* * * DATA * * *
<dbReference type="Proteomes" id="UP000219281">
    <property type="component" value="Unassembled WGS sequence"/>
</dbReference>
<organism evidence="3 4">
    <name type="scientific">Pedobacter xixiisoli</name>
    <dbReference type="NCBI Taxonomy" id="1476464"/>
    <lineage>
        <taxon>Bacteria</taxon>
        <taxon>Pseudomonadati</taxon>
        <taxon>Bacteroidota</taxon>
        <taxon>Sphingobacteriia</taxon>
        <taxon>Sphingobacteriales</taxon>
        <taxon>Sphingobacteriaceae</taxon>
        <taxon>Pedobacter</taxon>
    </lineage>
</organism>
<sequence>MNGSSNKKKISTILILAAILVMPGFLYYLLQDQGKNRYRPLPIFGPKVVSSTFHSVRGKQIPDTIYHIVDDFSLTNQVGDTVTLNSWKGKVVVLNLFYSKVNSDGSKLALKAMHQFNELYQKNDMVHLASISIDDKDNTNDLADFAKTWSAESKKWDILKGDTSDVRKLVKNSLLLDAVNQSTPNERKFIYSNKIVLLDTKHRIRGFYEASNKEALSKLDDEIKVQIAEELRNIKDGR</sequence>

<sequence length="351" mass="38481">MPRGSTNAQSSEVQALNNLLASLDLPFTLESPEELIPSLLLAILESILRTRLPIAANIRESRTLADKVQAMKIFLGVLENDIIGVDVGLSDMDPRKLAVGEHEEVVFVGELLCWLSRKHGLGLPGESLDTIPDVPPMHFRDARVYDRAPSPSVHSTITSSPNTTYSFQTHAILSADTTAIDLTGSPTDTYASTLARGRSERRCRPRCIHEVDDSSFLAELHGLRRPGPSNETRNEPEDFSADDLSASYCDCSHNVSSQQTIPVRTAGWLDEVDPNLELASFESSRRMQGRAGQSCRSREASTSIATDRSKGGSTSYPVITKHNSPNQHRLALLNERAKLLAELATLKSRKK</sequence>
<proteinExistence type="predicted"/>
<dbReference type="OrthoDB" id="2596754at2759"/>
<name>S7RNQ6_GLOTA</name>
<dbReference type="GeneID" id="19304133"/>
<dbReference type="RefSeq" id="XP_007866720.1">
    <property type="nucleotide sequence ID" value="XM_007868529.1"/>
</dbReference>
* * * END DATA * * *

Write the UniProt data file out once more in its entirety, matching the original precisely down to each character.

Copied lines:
<dbReference type="Proteomes" id="UP000219281">
    <property type="component" value="Unassembled WGS sequence"/>
</dbReference>
<organism evidence="3 4">
    <name type="scientific">Pedobacter xixiisoli</name>
    <dbReference type="NCBI Taxonomy" id="1476464"/>
    <lineage>
        <taxon>Bacteria</taxon>
        <taxon>Pseudomonadati</taxon>
        <taxon>Bacteroidota</taxon>
        <taxon>Sphingobacteriia</taxon>
        <taxon>Sphingobacteriales</taxon>
        <taxon>Sphingobacteriaceae</taxon>
        <taxon>Pedobacter</taxon>
    </lineage>
</organism>
<sequence>MNGSSNKKKISTILILAAILVMPGFLYYLLQDQGKNRYRPLPIFGPKVVSSTFHSVRGKQIPDTIYHIVDDFSLTNQVGDTVTLNSWKGKVVVLNLFYSKVNSDGSKLALKAMHQFNELYQKNDMVHLASISIDDKDNTNDLADFAKTWSAESKKWDILKGDTSDVRKLVKNSLLLDAVNQSTPNERKFIYSNKIVLLDTKHRIRGFYEASNKEALSKLDDEIKVQIAEELRNIKDGR</sequence>

<sequence length="351" mass="38481">MPRGSTNAQSSEVQALNNLLASLDLPFTLESPEELIPSLLLAILESILRTRLPIAANIRESRTLADKVQAMKIFLGVLENDIIGVDVGLSDMDPRKLAVGEHEEVVFVGELLCWLSRKHGLGLPGESLDTIPDVPPMHFRDARVYDRAPSPSVHSTITSSPNTTYSFQTHAILSADTTAIDLTGSPTDTYASTLARGRSERRCRPRCIHEVDDSSFLAELHGLRRPGPSNETRNEPEDFSADDLSASYCDCSHNVSSQQTIPVRTAGWLDEVDPNLELASFESSRRMQGRAGQSCRSREASTSIATDRSKGGSTSYPVITKHNSPNQHRLALLNERAKLLAELATLKSRKK</sequence>
<proteinExistence type="predicted"/>
<dbReference type="OrthoDB" id="2596754at2759"/>
<name>S7RNQ6_GLOTA</name>
<dbReference type="GeneID" id="19304133"/>
<dbReference type="RefSeq" id="XP_007866720.1">
    <property type="nucleotide sequence ID" value="XM_007868529.1"/>
</dbReference>